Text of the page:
My first patient for the day—Ruth, a Christian woman in her early 60s—had asked for prayer before surgery, a common request. When I parted the curtain surrounding Ruth’s gurney in the surgery prep area, I noted a second, older woman seated on the far side of her gurney. After Ruth and I exchanged greetings, she introduced me to Naomi, her mother.
“I’m having a lumpectomy,” Ruth began, returning her focus my way. “I’m feeling good about it—they caught it early, and the tumor is small and well contained. They say they should have no trouble getting it all. But prayer always helps me …”
As usual, I asked Ruth a couple of questions about her faith and what prayer means to her, then I took her hand and offered prayer in language familiar to her, asking for God to bring peace to her heart, to guide the work of her care team, and to provide comfort and healing in the aftermath.
“And God, please also bring peace and comfort to Naomi as she sits in the waiting room. Sometimes the work of waiting can be even harder, especially when it’s your beloved child who is having surgery …”
Naomi burst into tears and spoke. “Yes, that’s it exactly. You see, Ruth is all I have now. My son died tragically only six months ago. I just couldn’t bear to lose Ruth, too …” Ruth turned on her gurney to look over at Naomi, then reached out to take her hand, with seemingly newfound appreciation of her mother’s vulnerability. I offered my hand to Naomi and she took it, completing the circle.
“Dear God, thank you for your gift of parental love, which endures forever and never gets easier. You know what it means to watch a grown child suffer. Please help Naomi to feel your strong presence as she waits while the surgeons do their healing work. May she draw comfort and strength from knowing of your steadfast love and care—for her, and for Ruth .”
As adults, we can be remarkably oblivious to our parents’ never-ending concern for our well-being. We are so determined to demonstrate our ability to manage life without their help that it can be irritating to watch them continue to try. A few years after I had my own children, I listened as my father expressed concern over a challenge my younger sister was dealing with. “Dad,” I said with obvious exasperation, “she’s almost 40! She’ll figure it out.” He calmly replied, “You’ll understand …”
In many families, as adult children and their parents continue to age, the balance inevitably shifts, and the children become increasingly concerned with—or actually responsible for—their parents’ well-being. Members of the “sandwich generation”—caretaking parents while still raising children—can’t help but draw parallels between the two, and it’s easy to forget that the parents were once the responsible ones in the family. But the parents never forget …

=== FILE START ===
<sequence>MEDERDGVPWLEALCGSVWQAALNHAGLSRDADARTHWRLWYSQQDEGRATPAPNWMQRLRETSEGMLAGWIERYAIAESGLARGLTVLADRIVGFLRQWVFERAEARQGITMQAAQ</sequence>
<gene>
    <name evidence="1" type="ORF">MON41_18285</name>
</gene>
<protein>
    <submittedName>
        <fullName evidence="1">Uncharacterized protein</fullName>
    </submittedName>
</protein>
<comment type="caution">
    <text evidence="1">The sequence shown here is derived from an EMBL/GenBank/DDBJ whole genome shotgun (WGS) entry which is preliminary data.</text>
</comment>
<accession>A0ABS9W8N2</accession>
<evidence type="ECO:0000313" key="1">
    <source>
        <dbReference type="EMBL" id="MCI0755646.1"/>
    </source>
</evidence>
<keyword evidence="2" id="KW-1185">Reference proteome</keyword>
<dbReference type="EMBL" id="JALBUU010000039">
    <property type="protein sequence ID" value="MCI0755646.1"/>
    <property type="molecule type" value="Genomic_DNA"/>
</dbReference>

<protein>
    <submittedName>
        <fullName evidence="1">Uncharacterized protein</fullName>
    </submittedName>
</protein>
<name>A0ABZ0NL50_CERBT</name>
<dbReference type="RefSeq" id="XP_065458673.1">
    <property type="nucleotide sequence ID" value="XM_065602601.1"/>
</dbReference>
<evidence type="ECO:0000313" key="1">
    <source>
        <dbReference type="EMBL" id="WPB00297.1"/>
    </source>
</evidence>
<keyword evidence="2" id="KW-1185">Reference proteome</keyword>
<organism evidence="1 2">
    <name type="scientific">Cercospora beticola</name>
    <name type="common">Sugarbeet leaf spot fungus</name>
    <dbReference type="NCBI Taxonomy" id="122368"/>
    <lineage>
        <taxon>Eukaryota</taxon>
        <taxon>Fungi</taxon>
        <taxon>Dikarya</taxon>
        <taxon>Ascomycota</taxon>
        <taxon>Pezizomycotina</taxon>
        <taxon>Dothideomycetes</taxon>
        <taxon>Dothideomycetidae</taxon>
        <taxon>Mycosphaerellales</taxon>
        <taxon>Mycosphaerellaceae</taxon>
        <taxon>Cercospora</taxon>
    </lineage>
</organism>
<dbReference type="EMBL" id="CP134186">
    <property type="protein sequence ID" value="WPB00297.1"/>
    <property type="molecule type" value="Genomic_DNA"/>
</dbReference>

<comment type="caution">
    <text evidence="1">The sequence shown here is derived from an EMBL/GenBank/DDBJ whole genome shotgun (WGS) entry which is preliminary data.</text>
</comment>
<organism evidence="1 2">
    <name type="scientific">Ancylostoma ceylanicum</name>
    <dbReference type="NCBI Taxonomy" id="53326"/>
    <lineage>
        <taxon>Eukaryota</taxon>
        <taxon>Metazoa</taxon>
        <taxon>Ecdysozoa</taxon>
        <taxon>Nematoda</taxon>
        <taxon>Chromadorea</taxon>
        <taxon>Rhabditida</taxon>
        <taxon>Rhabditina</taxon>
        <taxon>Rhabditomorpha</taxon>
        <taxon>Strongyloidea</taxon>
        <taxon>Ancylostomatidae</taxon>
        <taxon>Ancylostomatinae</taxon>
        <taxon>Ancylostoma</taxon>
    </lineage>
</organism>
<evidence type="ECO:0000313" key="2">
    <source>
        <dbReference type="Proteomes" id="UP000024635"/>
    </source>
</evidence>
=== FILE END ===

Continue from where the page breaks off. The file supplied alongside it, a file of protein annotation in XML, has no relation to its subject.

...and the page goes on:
My own children are nearing 40 and have gone through their own crises as adults, and I now understand what my father meant. Once a parent, always a parent. As the song from Love You Forever concludes, “as long as I’m living, my baby you’ll be.” If a child of mine needs surgery at age 60 and I’m still around, I’m damn sure going to worry about it, and I’ll try to be by their side even if they think I’m being ridiculous. I just can’t imagine ever being released of my concern for my children. Neither could Naomi.
The death of a child at any age is among the greatest losses a parent can endure. The gaping hole in Naomi’s heart created by the death of her son was raw and tender—he will be her baby for as long as she lives. The thought of losing Ruth as well was simply unbearable. Ruth was likely also the cornerstone of Naomi’s support network for the final years of her life, bringing additional terrifying implications. As it turned out, Naomi’s fears prior to this surgery were far more profound than Ruth’s.
Some people believe prayer prompts God to intervene on their behalf, though many do not. More often, as for Ruth and Naomi, prayer serves as a means of connecting to a power larger than oneself, to the creative force that gave rise to our being and never stops caring for us. Preparing for surgery that day, Ruth and Naomi were not seeking intercession but accompaniment. Each, in their own way, wanted to know that their fears were understood and empathized with, that the ultimate loving parent would be holding their hands in their time of need—and that the bond of parental love endures all and is never outgrown, even in death.
6 thoughts on “Once a Parent, Always a Parent”
You certainly have a gift in reading people and understanding their needs.
That’s very kind of you to say, Bruce. Honestly, this one felt more like tripping over an elephant in the room I hadn’t seen. A lot of it is just trying to put myself in each person’s place, then listening to and responding to the emotions rising in myself. I’ve been the person waiting for the doctor to appear after a loved one’s surgery, and I’ve seen the strain of people who are awaiting the same on my behalf. Sending good wishes your way tonight!
Perfect timing – I’m weeping for our daughter who just experienced the loss of her pregnancy yesterday. ☹ so hard.
Tell me you are headed to Kenya and thank you for signing the contract.
I’m so sorry, Cindy – that’s just heartbreaking! Holding you and your family in my prayers …
So very true
LikeLiked by 1 person
Pingback: Inside the Waiting – Elder Chaplain